Jayson Forrest is the managing editor of Money & Life Magazine.
Zacary Leeson CFP® has taken out the 2018 Community Service Award (supported by Future2) for his commitment to a not-for-profit organisation that is providing mentorship and positive life experiences to disadvantaged youth in Perth.
It didn’t require much convincing for Zacary Leeson CFP® to first become involved with Perth-based not-for-profit, Leading Youth Forward, back in 2013. Five years later, and the 28-year-old has taken out the FPA’s 2018 Community Service Award for his volunteer work with the community organisation.
Leading Youth Forward offers one-on-one mentorships for at-risk Perth teenagers in years 7-10 at high school. The majority of teenagers are referred to the organisation by an affiliated charity, Uni Camp For Kids.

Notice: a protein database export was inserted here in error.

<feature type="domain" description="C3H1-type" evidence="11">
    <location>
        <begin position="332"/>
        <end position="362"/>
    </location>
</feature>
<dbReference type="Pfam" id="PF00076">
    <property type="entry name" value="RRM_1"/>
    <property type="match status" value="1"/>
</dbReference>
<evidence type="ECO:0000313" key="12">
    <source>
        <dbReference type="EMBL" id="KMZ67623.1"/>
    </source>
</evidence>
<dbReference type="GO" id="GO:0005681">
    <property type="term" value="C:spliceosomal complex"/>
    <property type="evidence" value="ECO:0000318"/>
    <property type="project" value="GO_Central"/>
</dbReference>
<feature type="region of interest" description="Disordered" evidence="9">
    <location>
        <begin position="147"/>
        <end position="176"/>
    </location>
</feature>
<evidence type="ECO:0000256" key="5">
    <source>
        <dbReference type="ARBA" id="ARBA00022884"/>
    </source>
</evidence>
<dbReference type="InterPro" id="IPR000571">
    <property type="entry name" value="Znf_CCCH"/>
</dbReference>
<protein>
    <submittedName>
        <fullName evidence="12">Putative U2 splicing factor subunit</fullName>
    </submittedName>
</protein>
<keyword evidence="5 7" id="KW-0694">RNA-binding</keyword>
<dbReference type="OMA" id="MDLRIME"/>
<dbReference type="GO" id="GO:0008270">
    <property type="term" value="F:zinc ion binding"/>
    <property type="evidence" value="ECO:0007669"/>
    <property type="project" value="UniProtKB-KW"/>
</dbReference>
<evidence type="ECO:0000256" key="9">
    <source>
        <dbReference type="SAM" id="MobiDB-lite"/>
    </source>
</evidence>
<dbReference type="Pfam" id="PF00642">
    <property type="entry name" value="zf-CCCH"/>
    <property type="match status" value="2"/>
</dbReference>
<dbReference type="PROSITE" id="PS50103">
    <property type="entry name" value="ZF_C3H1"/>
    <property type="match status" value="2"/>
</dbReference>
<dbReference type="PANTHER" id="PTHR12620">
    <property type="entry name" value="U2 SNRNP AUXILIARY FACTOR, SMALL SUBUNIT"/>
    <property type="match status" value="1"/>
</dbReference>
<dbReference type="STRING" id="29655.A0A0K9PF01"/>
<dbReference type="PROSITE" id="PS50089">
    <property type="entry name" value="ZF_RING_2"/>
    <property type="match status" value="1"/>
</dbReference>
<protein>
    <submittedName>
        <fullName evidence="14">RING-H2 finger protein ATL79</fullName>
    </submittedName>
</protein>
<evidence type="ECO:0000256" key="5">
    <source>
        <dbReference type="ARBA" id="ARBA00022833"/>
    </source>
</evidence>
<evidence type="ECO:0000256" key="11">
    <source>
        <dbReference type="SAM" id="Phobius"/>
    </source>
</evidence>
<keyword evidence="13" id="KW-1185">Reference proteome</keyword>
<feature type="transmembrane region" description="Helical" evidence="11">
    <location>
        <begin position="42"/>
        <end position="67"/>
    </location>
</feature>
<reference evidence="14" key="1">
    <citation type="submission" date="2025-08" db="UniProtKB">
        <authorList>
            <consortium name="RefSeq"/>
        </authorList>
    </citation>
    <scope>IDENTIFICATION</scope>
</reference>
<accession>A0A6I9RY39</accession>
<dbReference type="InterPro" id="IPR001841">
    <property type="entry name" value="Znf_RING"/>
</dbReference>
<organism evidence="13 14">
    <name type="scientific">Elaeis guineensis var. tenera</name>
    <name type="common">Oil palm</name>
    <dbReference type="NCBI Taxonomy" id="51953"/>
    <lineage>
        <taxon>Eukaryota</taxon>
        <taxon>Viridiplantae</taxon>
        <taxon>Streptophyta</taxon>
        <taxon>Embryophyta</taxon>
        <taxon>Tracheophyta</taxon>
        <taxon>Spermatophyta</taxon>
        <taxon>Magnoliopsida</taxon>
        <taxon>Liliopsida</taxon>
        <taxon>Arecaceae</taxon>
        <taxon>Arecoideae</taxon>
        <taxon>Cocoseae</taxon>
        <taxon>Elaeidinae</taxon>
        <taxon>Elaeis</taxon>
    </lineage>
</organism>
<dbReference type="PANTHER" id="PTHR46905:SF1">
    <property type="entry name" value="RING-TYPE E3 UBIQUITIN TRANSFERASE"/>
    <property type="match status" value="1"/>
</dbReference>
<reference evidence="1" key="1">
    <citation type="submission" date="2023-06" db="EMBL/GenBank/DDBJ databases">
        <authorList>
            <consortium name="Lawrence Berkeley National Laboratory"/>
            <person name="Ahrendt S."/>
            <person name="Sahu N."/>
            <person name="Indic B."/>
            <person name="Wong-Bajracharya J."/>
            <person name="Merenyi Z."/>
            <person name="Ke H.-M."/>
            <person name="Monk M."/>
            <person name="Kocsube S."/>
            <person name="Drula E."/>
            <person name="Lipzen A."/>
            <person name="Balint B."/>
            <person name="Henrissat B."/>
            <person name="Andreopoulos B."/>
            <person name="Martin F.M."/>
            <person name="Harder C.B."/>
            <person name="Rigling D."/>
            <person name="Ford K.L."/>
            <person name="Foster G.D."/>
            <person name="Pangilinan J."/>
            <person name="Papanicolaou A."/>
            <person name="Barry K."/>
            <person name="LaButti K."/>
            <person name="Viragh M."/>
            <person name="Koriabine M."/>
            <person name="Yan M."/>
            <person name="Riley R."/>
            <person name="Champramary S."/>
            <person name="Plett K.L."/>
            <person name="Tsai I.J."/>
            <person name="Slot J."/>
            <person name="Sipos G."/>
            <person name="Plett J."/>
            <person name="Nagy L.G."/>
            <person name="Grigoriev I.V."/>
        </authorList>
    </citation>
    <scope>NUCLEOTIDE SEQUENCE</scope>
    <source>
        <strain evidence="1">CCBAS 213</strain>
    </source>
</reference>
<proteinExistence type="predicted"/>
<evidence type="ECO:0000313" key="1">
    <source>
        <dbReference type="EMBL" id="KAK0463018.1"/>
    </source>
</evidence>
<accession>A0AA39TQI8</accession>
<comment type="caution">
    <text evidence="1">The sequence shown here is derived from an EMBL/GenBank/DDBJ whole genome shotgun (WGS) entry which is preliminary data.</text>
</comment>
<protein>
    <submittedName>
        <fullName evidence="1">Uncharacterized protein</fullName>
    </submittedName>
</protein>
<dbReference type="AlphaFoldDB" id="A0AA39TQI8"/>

Every teen at Leading Youth Forward is carefully matched with a volunteer mentor for the year, and together participate in a range of activities, including: a weekend camp in March, up to four Big Day Out events, small group activities, and leadership activities for senior teens.
For the past three years, Zacary has been mentoring young Kobie, who graduated from the program in late 2018. Zacary says it has been a “privilege” to see his mentee grow from a troubled young boy into a responsible young adult.
In addition to his mentoring responsibilities, Zacary also participates on Leading Youth Forward’s committee, having served two years as Treasurer and is currently working as the Volunteers Manager, which sees him pairing up the teens with the mentors and managing the volunteers involved in the program.
A developmental path
To better understand Zacary’s involvement with Leading Youth Forward, you first need to wind the clock back five years, where he was involved in another charitable organisation – Uni Camp for Kids.
“Uni Camp for Kids is a respite program for children aged between 6-12 years, and is run by students from the University of Western Australia. We noticed that a lot of these children were graduating from the program, having developed positive relationships with the uni students – their role models – but then had no other program to move onto.